Whether The Story of Hong Gildong is the oldest extant Korean prose fiction or the second oldest, whether it was written by poet and statesman Heo Gyun (1569-1618) about a real bandit or whether it’s popular fiction by an anonymous commoner in the second half of the 19th century matters greatly to some. Not so much to the lucky English-language reader who comes upon Minsoo Kang’s exciting new translation of this ancient story, now available from Penguin Classics.
Of 34 manuscripts, 25 of them handwritten, Kang has chosen the longest and oldest version of the work. About the length of The Epic of Gilgamesh, this little 77-page classic of the pre-Korean Kingdom of Joseon is the account of a high minister’s son who, because he is born of his father’s concubine, is “not allowed to address [his] own father as Father and [his] older brother as Brother.” This is the famous, often-quoted lament for which Gildong is known in Korean culture. The sons of secondary wives had access to wealth and education, but no legal standing in society and were not accorded the rights of nobility.
The narrative consists of three parts of almost equal length. The first section, recounting Gildong’s birth and youth in the compound of the Hong family, is a realistic portrayal of life in a nobleman’s household. The second part of the narrative follows Gildong as he leaves his royal family to prove himself a superb leader of an outlaw gang that plunders from the rich. The third part concludes with his exploits on the islands of Jae and Yul, the establishing of his own kingdom and his reconciliation with the King of Joseon.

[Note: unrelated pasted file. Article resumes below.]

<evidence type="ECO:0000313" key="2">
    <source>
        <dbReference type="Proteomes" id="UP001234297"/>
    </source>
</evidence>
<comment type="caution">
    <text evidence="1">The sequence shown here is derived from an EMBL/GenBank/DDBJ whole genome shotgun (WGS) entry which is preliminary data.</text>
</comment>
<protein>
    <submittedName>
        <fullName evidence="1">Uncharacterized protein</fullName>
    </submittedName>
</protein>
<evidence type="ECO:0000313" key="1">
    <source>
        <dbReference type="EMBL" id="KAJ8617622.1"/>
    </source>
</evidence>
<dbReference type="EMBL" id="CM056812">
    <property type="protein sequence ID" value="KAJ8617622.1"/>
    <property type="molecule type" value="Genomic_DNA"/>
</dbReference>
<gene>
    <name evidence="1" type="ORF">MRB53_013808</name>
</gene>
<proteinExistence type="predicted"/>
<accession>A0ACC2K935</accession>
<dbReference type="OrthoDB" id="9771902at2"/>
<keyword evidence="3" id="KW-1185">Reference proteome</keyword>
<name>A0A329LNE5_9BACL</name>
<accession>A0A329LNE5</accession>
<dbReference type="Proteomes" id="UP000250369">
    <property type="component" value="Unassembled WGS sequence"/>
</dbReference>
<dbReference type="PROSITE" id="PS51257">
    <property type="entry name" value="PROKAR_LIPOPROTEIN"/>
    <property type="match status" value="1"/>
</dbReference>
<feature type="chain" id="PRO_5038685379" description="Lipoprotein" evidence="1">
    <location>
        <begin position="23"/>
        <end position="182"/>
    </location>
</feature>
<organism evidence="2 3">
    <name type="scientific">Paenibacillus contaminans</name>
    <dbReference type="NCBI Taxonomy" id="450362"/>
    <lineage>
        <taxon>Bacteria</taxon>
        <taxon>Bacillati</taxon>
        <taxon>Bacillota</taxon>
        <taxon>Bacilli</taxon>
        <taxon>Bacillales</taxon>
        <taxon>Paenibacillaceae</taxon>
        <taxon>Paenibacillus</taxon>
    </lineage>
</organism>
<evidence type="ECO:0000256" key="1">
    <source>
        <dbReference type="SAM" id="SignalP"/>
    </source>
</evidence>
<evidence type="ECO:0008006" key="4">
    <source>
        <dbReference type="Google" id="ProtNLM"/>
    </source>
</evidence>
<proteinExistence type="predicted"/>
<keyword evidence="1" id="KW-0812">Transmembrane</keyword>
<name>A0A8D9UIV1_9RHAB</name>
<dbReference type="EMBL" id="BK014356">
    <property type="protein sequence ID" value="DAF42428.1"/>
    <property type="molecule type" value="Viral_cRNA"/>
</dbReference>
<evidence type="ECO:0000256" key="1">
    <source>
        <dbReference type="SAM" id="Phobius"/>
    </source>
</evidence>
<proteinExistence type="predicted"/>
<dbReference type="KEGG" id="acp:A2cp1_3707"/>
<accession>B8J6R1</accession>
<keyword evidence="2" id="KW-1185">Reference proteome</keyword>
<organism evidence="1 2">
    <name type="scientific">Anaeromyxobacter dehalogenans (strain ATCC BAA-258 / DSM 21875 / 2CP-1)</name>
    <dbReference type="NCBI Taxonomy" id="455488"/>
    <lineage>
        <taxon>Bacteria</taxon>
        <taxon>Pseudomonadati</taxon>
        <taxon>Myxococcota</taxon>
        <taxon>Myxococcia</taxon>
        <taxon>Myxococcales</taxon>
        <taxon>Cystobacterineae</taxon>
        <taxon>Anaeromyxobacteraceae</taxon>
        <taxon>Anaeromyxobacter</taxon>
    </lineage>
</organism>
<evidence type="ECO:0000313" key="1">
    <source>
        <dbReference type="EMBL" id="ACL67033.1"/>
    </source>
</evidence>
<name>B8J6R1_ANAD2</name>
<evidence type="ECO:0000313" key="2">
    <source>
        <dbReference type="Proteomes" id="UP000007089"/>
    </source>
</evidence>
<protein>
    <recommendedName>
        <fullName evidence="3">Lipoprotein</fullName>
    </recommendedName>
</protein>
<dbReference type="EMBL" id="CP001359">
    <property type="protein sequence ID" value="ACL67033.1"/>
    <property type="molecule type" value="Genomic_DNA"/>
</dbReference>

The fast-paced, plot-driven narrative is fueled by scenes of exciting action (like an assassination attempt) alternating with scenes of high emotion (like the deaths of his parents). The tale follows the over-achieving son of the concubine through rejecting the unfairness of his treatment and into his pursuit of excellence in kingship. As Korea has been historically conquered and colonized, Gildong’s recovery of dignity and respect has a national echo that has made it persistently popular. As a secondary son who is “disrespected, unappreciated and underrated,” attempting to overcome the disadvantages of his birth to prove his true worth as a leader of his people, Hong Gildong is the embodiment of an oppressed and underestimated Korea.
—Nick DiMartino, Nick’s Picks, University Book Store, Seattle, WA
Shelf Talker: In the first full-length translation of one of the oldest Korean novels, a frustrated secondary son deprived of a nobleman’s rights becomes the leader of a band of outlaws.
This review was first published in Shelf Awareness Pro on March 1, 2016.
To find a local bookstore where you can pick up this classic, visit indiebound.org.